Pets and Kids on Planes: Fees and Rules

Pets and kids in the same air travel story – why not?

Many of us enjoy traveling with our loved ones, but when it comes to airplane trips – which creatures are cheaper and (maybe) easier – kids or dogs-and-cats? It’s kind of a toss-up  but let’s take a look. Full disclosure: I’m the proud parent of a frequently-flying human child.

LISTEN: Air travel expert Rick Seaney and Editor Anne McDermott on the dog who would not fly (and more).

Should Your Pet Travel?

  • Are there any age limits?

Kids: Very few restrictions for children traveling with families although US Airways notes they may refuse a child less than one-day old.

Kids as Unaccompanied Minors: Most airlines require solo-traveling children be at least five years old, and you must pay the unaccompanied minor fee until they reach age 12. Be sure to check with your airline for all the details.

Pets: Many airlines that accept pets say they must be at least 8 weeks old for travel, and none are allowed to travel unaccompanied by a human in the cabin.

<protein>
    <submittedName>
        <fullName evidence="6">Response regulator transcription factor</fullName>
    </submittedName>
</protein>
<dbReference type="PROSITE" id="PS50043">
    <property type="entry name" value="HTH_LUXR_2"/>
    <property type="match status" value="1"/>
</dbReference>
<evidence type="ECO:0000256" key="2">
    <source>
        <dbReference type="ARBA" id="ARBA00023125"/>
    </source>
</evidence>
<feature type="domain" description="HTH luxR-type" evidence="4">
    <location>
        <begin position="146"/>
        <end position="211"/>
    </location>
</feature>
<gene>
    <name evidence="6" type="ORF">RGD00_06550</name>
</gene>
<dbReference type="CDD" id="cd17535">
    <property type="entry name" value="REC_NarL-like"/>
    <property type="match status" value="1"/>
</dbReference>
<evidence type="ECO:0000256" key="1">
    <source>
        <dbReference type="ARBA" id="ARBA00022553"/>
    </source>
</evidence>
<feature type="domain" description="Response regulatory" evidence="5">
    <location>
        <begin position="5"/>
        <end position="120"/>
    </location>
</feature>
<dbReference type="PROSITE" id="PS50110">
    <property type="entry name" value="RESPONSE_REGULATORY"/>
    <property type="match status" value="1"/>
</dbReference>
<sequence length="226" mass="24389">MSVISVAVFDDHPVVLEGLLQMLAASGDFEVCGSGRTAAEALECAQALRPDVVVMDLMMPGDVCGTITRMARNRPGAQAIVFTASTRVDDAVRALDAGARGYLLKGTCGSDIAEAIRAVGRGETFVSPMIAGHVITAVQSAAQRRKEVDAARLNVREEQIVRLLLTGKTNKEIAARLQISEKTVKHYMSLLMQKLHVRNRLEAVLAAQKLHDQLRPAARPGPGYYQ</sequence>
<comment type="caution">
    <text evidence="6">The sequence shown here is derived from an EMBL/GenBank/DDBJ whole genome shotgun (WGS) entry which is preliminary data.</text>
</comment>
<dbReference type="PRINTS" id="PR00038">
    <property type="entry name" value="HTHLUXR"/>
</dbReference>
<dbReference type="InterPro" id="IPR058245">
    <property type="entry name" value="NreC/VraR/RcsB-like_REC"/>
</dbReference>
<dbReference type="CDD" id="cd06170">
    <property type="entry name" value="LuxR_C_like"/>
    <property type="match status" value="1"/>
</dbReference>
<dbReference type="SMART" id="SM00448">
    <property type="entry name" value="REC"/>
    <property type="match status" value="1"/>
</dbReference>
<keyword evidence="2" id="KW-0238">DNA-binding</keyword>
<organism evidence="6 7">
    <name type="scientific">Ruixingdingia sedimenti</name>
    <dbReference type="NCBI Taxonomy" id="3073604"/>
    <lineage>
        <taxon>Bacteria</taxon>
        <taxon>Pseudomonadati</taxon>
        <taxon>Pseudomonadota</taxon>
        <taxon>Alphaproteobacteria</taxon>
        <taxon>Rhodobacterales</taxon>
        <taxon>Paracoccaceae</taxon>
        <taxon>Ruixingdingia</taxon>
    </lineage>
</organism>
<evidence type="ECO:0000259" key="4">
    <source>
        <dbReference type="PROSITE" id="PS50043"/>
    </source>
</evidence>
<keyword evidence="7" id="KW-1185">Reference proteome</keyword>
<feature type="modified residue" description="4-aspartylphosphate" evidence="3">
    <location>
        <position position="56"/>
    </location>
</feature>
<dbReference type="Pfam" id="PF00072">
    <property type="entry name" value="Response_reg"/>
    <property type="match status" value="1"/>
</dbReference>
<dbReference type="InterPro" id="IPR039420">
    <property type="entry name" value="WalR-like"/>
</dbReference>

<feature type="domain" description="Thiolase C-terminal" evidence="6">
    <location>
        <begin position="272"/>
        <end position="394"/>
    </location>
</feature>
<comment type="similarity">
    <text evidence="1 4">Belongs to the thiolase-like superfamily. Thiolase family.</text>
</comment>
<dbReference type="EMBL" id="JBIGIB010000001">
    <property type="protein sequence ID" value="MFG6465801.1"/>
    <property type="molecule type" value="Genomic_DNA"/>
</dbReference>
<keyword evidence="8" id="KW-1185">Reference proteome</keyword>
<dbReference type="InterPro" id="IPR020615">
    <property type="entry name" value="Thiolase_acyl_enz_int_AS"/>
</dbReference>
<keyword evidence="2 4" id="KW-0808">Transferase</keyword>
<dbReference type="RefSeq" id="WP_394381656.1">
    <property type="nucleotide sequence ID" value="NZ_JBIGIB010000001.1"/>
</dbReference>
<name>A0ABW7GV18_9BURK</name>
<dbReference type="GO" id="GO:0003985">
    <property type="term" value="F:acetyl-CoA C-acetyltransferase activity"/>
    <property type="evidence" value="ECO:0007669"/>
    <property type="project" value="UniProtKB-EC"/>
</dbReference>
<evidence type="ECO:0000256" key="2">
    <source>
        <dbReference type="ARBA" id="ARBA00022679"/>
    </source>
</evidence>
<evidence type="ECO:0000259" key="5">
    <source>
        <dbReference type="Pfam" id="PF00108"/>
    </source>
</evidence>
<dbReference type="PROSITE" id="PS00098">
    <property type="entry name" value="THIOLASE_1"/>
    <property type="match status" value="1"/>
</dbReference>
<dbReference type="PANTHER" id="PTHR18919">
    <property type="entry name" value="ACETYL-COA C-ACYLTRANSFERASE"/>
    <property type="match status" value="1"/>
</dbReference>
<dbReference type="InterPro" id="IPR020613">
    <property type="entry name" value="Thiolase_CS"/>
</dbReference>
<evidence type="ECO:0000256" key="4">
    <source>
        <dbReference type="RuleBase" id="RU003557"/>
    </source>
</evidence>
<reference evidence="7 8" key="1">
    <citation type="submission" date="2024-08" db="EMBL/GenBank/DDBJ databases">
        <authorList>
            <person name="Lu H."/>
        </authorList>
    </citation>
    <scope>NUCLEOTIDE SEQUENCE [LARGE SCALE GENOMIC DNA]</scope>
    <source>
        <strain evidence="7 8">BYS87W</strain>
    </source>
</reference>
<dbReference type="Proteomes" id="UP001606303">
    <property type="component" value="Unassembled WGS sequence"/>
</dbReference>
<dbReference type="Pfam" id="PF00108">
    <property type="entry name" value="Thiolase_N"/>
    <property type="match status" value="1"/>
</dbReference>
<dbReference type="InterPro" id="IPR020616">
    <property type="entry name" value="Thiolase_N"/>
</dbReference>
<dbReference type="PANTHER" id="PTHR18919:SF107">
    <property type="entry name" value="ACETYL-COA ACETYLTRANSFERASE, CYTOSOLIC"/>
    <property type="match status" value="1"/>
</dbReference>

Babies on Planes: Yes or No?

  • What about travel costs?

Kids: On domestic U.S. flights, children under the age of two can travel for free on a parents lap. If you choose to buy the child a seat (as the FAA recommends as a safety measure), there are no child fares or discounts for babies on domestic flights.

Kids as Unaccompanied Minors: These fees vary from airline to airline ranging up to $100 each-way. Remember, this fee is in addition to the cost of the child’s ticket.

Pets: Animal fees vary widely but are usually cheaper for those that are small enough to travel in an airline cabin. Fees for large animals traveling in cargo can climb as high as hundreds of dollars each-way.

Delta Bans All Pets on Certain Planes

  • Are kids or pets banned by any airline?

Kids: Malaysia Airlines bans children in first class.

Pets: Some airlines ban the cargo transportation of short-snouted breeds (such as Boxers) during extreme temperatures or certain months of the year. Some airlines ban certain breeds all the time (United’s website, for example, notes that it will not transport adult English Bulldogs in cargo at any time). If you have such a breed – that’s too big for the cabin – your best bet may be a shipping company specializing in live animals, or leaving your pet at home.

More from Rick Seaney:

Are Pets or Kids Easier to Travel With?

Author:

Published: October 23, 2012